And there are some positives: events are cancelled, bars are closed – (which sucks of course!) but it also means that there is more time than usual for thinking, researching and planning ahead. With everyone working from home, social media use is through the roof, so this is the perfect time to build community online. And as for the community of Brixton, I might not be able to pop over and say hi, but so many people are doing so much to look out for their friends, neighbours and those in need. It’s a source pride to be a part of this now, and to be able help the brewery continue to play its part. I’ll also be spending my time telling you more about this amazing place we get to call home and the fantastic beers that are inspired by Brixton. So stay tuned!

There’s no doubt that this is going to be a long road and there is plenty of uncertainty about what lies ahead, but I’d truly rather be here than anywhere else right now. And my goodness am I going to enjoy that first IRL pint with the team when the time finally comes!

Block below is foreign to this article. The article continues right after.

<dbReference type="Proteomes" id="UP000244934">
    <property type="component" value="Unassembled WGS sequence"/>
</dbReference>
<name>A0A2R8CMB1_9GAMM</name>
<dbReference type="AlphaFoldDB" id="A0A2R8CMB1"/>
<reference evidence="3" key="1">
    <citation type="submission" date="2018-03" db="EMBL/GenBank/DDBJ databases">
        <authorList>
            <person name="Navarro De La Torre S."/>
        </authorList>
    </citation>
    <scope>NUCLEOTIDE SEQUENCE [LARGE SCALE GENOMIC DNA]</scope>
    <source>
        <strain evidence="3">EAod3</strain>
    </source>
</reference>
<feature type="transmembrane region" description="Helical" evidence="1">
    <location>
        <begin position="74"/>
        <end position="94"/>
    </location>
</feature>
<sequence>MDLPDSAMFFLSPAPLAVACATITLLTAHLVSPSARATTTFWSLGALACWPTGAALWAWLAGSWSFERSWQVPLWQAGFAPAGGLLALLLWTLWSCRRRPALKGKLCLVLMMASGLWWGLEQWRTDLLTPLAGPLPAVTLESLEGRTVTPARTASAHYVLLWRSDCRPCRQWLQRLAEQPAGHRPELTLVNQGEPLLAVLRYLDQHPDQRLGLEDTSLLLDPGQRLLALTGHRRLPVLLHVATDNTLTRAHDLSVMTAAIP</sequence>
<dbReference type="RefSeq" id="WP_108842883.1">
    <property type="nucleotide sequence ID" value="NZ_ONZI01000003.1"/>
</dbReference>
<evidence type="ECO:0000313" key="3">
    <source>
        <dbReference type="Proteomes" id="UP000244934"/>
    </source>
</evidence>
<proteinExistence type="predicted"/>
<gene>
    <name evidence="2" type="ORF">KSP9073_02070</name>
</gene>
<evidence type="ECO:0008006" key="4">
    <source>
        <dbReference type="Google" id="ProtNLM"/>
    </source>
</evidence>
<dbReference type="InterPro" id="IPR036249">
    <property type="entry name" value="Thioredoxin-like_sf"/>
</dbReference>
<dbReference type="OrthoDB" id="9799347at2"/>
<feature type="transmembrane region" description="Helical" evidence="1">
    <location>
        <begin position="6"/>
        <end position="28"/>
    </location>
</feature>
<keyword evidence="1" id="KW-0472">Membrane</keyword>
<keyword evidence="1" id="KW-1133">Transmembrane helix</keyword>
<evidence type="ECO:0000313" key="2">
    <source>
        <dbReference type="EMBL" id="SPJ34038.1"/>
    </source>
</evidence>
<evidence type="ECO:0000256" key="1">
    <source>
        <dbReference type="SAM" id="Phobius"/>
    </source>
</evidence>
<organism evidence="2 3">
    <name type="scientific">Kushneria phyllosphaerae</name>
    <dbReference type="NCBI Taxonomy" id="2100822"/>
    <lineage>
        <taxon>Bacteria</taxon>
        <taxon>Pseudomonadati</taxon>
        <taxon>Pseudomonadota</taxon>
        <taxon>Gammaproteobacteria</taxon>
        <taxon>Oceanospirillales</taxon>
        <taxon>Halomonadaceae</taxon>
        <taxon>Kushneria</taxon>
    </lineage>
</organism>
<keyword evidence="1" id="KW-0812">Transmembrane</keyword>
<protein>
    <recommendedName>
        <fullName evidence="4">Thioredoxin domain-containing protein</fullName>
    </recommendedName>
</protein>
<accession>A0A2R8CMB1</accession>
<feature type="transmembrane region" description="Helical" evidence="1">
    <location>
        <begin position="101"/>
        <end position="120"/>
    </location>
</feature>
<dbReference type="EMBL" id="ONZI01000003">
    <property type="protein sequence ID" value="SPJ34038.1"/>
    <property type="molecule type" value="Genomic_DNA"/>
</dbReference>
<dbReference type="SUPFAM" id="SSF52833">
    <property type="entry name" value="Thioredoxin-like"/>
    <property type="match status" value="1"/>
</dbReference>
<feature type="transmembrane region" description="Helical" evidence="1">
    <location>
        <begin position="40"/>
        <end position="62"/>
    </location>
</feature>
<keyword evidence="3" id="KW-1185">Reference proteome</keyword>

Embrace the opportunity

Embrace the opportunity

Jez and Xochitl took some time-out to talk to Tim from The Brewers Journal about building a new brewery in Brixton. Read on…

Brixton Brewery has done a great job of placing South London on the brewing map since starting out in 2013. But a life-changing approach from Heineken has allowed the team to accelerate their growth plans, employ more staff and increase the brewery’s visibility. And they’re just getting started, reports Tim Sheahan.

A year can be a long time, and it can also fly by. At times, it can feel like both.